Thursday, September 17, 2009

5 Ideas For Keeping Wedding Costs Down

With the season of weddings behind us and having just finished working through my own big day, I thought it might make sense to share some of the key items that would make sense to consider if you're doing a cost-sensitive wedding.

Of course, that first paragraph is a big disclaimer. But seriously, if you were not cost-sensitive, you probably wouldn't be reading this. Furthermore, anyone else reading this and thinking about a wedding should be cost sensitive in my opinion. Weddings are crazy expensive. Many vendors charge more for a service simply because they know it is in connection with a wedding and that people feel like they are going to spend through the nose on those events.

Before reading this, understand that I am practical person before I am romantic. So, before the flames start coming about how I "don't understand," simply realize that these are my views. Take them or leave them.

All that said, here are five ideas:
1. Keep the guest list small. Figure out what you're going to do at the low end and then chop another 5-15% of the total. In other words, make the hard choices at the beginning about who to "not invite" and simply have that discussion with your significant other and family members.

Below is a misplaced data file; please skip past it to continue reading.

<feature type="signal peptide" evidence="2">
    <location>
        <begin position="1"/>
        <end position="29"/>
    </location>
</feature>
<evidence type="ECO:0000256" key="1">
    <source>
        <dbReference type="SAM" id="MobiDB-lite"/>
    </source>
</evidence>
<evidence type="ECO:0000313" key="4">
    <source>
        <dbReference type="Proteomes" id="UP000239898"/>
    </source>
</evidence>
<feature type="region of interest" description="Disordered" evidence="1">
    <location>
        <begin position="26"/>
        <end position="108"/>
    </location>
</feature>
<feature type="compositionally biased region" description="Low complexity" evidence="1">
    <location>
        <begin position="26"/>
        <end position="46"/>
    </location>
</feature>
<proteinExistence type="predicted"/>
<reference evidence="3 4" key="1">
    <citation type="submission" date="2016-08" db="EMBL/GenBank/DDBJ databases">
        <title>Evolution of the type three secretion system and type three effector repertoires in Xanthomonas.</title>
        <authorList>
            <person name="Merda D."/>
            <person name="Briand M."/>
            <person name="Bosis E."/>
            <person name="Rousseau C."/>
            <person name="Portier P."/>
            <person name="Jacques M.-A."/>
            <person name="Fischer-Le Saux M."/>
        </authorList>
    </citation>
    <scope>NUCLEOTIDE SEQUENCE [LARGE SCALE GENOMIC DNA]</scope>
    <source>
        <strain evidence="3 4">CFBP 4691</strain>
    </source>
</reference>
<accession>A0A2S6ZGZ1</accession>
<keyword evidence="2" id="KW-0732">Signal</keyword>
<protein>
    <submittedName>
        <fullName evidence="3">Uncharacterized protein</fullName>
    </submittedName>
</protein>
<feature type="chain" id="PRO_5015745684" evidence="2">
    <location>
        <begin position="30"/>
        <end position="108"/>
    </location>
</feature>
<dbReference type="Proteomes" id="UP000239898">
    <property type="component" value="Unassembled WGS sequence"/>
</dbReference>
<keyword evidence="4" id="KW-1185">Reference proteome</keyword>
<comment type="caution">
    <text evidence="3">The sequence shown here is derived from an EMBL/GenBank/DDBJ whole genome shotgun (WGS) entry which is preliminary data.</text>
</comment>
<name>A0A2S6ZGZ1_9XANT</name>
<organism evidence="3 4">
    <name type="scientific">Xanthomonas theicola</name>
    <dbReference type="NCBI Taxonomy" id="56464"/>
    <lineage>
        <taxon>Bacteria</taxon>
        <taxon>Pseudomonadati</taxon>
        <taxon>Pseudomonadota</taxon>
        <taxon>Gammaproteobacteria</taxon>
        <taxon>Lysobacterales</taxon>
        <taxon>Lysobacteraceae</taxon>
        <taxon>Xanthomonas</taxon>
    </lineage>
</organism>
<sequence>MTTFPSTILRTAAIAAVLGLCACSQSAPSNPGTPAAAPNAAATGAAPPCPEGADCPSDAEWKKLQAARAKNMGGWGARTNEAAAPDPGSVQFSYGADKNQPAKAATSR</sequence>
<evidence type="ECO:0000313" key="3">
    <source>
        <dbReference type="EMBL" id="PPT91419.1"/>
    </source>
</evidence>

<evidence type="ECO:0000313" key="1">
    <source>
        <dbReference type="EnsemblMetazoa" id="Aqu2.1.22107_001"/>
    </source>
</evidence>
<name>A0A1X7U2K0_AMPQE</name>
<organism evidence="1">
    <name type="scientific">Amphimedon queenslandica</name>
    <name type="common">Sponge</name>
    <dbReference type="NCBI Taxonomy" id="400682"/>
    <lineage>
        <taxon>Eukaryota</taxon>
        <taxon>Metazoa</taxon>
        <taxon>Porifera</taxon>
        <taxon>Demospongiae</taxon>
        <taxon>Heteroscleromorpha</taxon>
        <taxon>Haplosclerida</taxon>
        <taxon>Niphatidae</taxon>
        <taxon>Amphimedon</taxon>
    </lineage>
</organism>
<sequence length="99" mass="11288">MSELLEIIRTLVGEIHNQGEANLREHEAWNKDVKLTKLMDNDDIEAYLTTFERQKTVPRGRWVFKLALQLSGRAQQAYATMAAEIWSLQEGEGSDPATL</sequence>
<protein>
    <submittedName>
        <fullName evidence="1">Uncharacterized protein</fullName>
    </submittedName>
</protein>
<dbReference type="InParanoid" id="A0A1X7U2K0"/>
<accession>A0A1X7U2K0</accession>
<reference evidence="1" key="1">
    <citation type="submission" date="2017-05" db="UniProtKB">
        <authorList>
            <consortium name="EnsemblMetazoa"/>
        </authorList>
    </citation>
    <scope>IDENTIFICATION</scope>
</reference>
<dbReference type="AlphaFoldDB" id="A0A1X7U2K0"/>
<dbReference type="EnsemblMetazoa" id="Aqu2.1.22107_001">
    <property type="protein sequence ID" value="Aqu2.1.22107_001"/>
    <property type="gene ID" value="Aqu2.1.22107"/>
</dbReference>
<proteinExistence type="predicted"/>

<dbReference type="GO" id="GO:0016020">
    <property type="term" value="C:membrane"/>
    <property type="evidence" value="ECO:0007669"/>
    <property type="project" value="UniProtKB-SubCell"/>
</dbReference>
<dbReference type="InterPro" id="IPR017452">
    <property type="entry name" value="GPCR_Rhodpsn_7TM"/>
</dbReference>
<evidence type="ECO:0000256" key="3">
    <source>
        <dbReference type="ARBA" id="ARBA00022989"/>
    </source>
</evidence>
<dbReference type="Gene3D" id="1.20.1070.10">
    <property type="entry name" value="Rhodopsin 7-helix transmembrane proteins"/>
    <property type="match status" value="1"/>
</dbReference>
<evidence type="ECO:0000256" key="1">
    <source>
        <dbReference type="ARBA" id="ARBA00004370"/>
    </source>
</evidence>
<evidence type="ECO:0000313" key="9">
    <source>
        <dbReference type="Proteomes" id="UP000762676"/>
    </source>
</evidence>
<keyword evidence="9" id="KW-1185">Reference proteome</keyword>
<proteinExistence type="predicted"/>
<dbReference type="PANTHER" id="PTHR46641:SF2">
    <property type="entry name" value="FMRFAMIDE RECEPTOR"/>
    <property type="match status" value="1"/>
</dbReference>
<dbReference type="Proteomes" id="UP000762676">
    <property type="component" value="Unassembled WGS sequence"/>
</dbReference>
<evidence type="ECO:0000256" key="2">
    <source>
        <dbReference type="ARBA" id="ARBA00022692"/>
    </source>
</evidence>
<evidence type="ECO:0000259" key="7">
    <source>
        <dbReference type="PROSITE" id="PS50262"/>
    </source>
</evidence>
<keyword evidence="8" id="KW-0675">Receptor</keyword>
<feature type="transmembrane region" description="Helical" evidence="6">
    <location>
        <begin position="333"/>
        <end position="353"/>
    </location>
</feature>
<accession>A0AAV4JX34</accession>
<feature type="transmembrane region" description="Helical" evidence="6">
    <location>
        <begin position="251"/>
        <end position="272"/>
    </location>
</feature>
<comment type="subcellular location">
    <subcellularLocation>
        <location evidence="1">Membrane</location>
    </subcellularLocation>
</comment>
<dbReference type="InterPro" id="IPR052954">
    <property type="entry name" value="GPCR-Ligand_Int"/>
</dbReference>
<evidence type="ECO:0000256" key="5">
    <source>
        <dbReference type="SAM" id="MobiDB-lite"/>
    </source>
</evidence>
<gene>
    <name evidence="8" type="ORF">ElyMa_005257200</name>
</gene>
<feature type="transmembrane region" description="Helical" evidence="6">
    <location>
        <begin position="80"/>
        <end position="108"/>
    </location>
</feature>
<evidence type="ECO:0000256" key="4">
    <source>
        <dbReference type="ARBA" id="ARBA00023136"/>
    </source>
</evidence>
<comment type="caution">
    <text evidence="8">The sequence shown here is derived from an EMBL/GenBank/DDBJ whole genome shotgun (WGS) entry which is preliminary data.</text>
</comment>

2. Avoid cash gifts if practical. Most people tend to give cash when they are not sure what you need. If you have something you need to buy anyway, register. This will likely get you a gift instead of cash and you'll possibly end up with more value than if it was just cash.
3. Exploit your relationships. Almost everyone knows someone who can help out with something. And when it comes to loved ones and friends, everyone is usually more than willing to help. Use those connections to score free labor, discounted centerpieces, etc. Every little bit helps.
4. Consider avoiding the rehearsal dinner, gifts for the wedding party, or other expensive "traditions" that might not mean much to you. Or, perhaps just scale them back. No matter what you decide to do, you might be able to shave some of the cost off by simply adopting a "do less" attitude.
5. Pay cash. Like any vendor, some vendors can provide a cash discount and even if you just write a check, you can avoid interest fees. This will also force you to only spend what you can really afford. My personal feeling is that it should be in the 2-4 months worth of net income range. Anything more than that is likely too much if you're paying for it yourself and you don't have much in savings. (I'm talking <= 12 months of expenses.)

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